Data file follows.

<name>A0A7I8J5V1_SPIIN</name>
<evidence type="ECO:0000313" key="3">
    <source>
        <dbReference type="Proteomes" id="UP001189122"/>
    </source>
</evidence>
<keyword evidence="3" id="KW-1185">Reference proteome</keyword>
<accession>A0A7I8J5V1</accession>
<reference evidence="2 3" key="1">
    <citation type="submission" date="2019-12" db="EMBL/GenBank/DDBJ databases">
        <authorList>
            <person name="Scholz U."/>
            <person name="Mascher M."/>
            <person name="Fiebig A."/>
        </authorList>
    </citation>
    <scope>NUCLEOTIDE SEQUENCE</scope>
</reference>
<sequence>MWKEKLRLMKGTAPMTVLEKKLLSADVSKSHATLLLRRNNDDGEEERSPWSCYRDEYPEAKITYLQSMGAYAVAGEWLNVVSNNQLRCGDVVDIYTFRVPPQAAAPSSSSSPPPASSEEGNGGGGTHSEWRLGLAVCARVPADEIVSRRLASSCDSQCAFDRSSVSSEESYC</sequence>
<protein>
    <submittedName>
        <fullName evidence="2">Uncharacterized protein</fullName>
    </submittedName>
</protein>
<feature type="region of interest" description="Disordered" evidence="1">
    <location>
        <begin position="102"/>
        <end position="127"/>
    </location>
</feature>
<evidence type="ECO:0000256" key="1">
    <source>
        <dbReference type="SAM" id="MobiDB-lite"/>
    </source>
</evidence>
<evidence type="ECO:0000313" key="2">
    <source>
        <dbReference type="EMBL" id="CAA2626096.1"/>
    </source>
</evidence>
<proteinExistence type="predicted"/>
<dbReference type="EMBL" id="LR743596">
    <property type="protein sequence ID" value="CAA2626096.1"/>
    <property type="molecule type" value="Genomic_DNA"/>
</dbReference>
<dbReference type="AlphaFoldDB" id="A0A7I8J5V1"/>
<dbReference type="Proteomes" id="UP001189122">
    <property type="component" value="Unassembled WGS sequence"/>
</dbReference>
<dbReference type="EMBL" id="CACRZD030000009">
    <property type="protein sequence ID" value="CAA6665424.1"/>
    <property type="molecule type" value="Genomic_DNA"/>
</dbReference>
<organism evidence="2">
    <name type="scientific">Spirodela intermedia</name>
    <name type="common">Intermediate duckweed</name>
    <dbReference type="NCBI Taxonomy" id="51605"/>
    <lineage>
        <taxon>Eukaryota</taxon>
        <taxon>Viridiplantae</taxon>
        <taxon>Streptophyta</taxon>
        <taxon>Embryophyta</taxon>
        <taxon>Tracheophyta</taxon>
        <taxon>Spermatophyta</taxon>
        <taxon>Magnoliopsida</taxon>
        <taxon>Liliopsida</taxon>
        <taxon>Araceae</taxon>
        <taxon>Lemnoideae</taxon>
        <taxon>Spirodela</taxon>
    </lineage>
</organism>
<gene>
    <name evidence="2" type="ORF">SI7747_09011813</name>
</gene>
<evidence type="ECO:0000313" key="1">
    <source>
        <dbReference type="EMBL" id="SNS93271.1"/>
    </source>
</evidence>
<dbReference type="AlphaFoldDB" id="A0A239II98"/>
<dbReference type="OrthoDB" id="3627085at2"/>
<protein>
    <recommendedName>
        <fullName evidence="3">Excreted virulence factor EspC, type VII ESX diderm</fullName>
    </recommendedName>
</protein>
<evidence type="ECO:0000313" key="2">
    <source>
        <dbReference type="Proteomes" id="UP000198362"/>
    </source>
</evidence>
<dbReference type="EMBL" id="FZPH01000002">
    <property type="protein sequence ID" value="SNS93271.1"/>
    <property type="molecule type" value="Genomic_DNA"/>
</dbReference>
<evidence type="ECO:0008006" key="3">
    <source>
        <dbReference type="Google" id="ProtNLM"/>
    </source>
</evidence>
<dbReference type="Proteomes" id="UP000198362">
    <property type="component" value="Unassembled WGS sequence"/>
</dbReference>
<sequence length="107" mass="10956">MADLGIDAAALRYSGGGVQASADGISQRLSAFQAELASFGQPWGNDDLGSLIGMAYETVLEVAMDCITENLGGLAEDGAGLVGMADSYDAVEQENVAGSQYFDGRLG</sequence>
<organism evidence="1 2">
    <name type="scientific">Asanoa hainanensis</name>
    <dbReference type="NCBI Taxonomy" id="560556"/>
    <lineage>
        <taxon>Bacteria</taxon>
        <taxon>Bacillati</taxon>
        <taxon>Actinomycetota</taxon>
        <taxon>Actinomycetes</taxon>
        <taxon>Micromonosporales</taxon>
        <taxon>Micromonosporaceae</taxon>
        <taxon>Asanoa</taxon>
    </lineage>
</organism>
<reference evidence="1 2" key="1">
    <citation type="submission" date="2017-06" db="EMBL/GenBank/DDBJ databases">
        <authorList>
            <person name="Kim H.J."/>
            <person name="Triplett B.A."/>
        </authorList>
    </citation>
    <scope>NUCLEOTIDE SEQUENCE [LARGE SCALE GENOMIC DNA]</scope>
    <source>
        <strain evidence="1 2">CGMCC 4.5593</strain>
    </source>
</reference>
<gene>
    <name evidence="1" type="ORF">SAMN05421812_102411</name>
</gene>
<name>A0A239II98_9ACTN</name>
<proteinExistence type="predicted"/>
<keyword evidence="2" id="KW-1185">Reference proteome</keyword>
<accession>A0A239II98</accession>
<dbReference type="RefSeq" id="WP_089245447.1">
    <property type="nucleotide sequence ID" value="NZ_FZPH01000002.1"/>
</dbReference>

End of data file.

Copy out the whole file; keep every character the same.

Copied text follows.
<name>A0A7I8J5V1_SPIIN</name>
<evidence type="ECO:0000313" key="3">
    <source>
        <dbReference type="Proteomes" id="UP001189122"/>
    </source>
</evidence>
<keyword evidence="3" id="KW-1185">Reference proteome</keyword>
<accession>A0A7I8J5V1</accession>
<reference evidence="2 3" key="1">
    <citation type="submission" date="2019-12" db="EMBL/GenBank/DDBJ databases">
        <authorList>
            <person name="Scholz U."/>
            <person name="Mascher M."/>
            <person name="Fiebig A."/>
        </authorList>
    </citation>
    <scope>NUCLEOTIDE SEQUENCE</scope>
</reference>
<sequence>MWKEKLRLMKGTAPMTVLEKKLLSADVSKSHATLLLRRNNDDGEEERSPWSCYRDEYPEAKITYLQSMGAYAVAGEWLNVVSNNQLRCGDVVDIYTFRVPPQAAAPSSSSSPPPASSEEGNGGGGTHSEWRLGLAVCARVPADEIVSRRLASSCDSQCAFDRSSVSSEESYC</sequence>
<protein>
    <submittedName>
        <fullName evidence="2">Uncharacterized protein</fullName>
    </submittedName>
</protein>
<feature type="region of interest" description="Disordered" evidence="1">
    <location>
        <begin position="102"/>
        <end position="127"/>
    </location>
</feature>
<evidence type="ECO:0000256" key="1">
    <source>
        <dbReference type="SAM" id="MobiDB-lite"/>
    </source>
</evidence>
<evidence type="ECO:0000313" key="2">
    <source>
        <dbReference type="EMBL" id="CAA2626096.1"/>
    </source>
</evidence>
<proteinExistence type="predicted"/>
<dbReference type="EMBL" id="LR743596">
    <property type="protein sequence ID" value="CAA2626096.1"/>
    <property type="molecule type" value="Genomic_DNA"/>
</dbReference>
<dbReference type="AlphaFoldDB" id="A0A7I8J5V1"/>
<dbReference type="Proteomes" id="UP001189122">
    <property type="component" value="Unassembled WGS sequence"/>
</dbReference>
<dbReference type="EMBL" id="CACRZD030000009">
    <property type="protein sequence ID" value="CAA6665424.1"/>
    <property type="molecule type" value="Genomic_DNA"/>
</dbReference>
<organism evidence="2">
    <name type="scientific">Spirodela intermedia</name>
    <name type="common">Intermediate duckweed</name>
    <dbReference type="NCBI Taxonomy" id="51605"/>
    <lineage>
        <taxon>Eukaryota</taxon>
        <taxon>Viridiplantae</taxon>
        <taxon>Streptophyta</taxon>
        <taxon>Embryophyta</taxon>
        <taxon>Tracheophyta</taxon>
        <taxon>Spermatophyta</taxon>
        <taxon>Magnoliopsida</taxon>
        <taxon>Liliopsida</taxon>
        <taxon>Araceae</taxon>
        <taxon>Lemnoideae</taxon>
        <taxon>Spirodela</taxon>
    </lineage>
</organism>
<gene>
    <name evidence="2" type="ORF">SI7747_09011813</name>
</gene>
<evidence type="ECO:0000313" key="1">
    <source>
        <dbReference type="EMBL" id="SNS93271.1"/>
    </source>
</evidence>
<dbReference type="AlphaFoldDB" id="A0A239II98"/>
<dbReference type="OrthoDB" id="3627085at2"/>
<protein>
    <recommendedName>
        <fullName evidence="3">Excreted virulence factor EspC, type VII ESX diderm</fullName>
    </recommendedName>
</protein>
<evidence type="ECO:0000313" key="2">
    <source>
        <dbReference type="Proteomes" id="UP000198362"/>
    </source>
</evidence>
<dbReference type="EMBL" id="FZPH01000002">
    <property type="protein sequence ID" value="SNS93271.1"/>
    <property type="molecule type" value="Genomic_DNA"/>
</dbReference>
<evidence type="ECO:0008006" key="3">
    <source>
        <dbReference type="Google" id="ProtNLM"/>
    </source>
</evidence>
<dbReference type="Proteomes" id="UP000198362">
    <property type="component" value="Unassembled WGS sequence"/>
</dbReference>
<sequence length="107" mass="10956">MADLGIDAAALRYSGGGVQASADGISQRLSAFQAELASFGQPWGNDDLGSLIGMAYETVLEVAMDCITENLGGLAEDGAGLVGMADSYDAVEQENVAGSQYFDGRLG</sequence>
<organism evidence="1 2">
    <name type="scientific">Asanoa hainanensis</name>
    <dbReference type="NCBI Taxonomy" id="560556"/>
    <lineage>
        <taxon>Bacteria</taxon>
        <taxon>Bacillati</taxon>
        <taxon>Actinomycetota</taxon>
        <taxon>Actinomycetes</taxon>
        <taxon>Micromonosporales</taxon>
        <taxon>Micromonosporaceae</taxon>
        <taxon>Asanoa</taxon>
    </lineage>
</organism>
<reference evidence="1 2" key="1">
    <citation type="submission" date="2017-06" db="EMBL/GenBank/DDBJ databases">
        <authorList>
            <person name="Kim H.J."/>
            <person name="Triplett B.A."/>
        </authorList>
    </citation>
    <scope>NUCLEOTIDE SEQUENCE [LARGE SCALE GENOMIC DNA]</scope>
    <source>
        <strain evidence="1 2">CGMCC 4.5593</strain>
    </source>
</reference>
<gene>
    <name evidence="1" type="ORF">SAMN05421812_102411</name>
</gene>
<name>A0A239II98_9ACTN</name>
<proteinExistence type="predicted"/>
<keyword evidence="2" id="KW-1185">Reference proteome</keyword>
<accession>A0A239II98</accession>
<dbReference type="RefSeq" id="WP_089245447.1">
    <property type="nucleotide sequence ID" value="NZ_FZPH01000002.1"/>
</dbReference>